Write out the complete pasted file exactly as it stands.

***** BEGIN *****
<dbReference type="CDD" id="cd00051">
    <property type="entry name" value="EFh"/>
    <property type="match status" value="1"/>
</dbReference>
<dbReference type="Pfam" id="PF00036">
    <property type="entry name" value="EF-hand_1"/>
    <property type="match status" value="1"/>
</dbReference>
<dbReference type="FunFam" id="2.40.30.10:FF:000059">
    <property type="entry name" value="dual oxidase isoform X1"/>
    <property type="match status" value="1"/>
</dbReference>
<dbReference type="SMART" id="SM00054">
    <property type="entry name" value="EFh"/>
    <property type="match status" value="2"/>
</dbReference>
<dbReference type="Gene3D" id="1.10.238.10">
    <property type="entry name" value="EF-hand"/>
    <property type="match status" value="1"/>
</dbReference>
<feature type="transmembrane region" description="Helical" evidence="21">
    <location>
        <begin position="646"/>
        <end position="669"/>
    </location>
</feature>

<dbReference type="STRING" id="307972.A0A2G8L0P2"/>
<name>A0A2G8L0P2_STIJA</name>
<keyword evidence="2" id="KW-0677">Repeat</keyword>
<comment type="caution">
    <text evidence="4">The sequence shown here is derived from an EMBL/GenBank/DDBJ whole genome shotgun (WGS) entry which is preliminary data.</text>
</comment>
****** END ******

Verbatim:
<dbReference type="CDD" id="cd00051">
    <property type="entry name" value="EFh"/>
    <property type="match status" value="1"/>
</dbReference>
<dbReference type="Pfam" id="PF00036">
    <property type="entry name" value="EF-hand_1"/>
    <property type="match status" value="1"/>
</dbReference>
<dbReference type="FunFam" id="2.40.30.10:FF:000059">
    <property type="entry name" value="dual oxidase isoform X1"/>
    <property type="match status" value="1"/>
</dbReference>
<dbReference type="SMART" id="SM00054">
    <property type="entry name" value="EFh"/>
    <property type="match status" value="2"/>
</dbReference>
<dbReference type="Gene3D" id="1.10.238.10">
    <property type="entry name" value="EF-hand"/>
    <property type="match status" value="1"/>
</dbReference>
<feature type="transmembrane region" description="Helical" evidence="21">
    <location>
        <begin position="646"/>
        <end position="669"/>
    </location>
</feature>

<dbReference type="STRING" id="307972.A0A2G8L0P2"/>
<name>A0A2G8L0P2_STIJA</name>
<keyword evidence="2" id="KW-0677">Repeat</keyword>
<comment type="caution">
    <text evidence="4">The sequence shown here is derived from an EMBL/GenBank/DDBJ whole genome shotgun (WGS) entry which is preliminary data.</text>
</comment>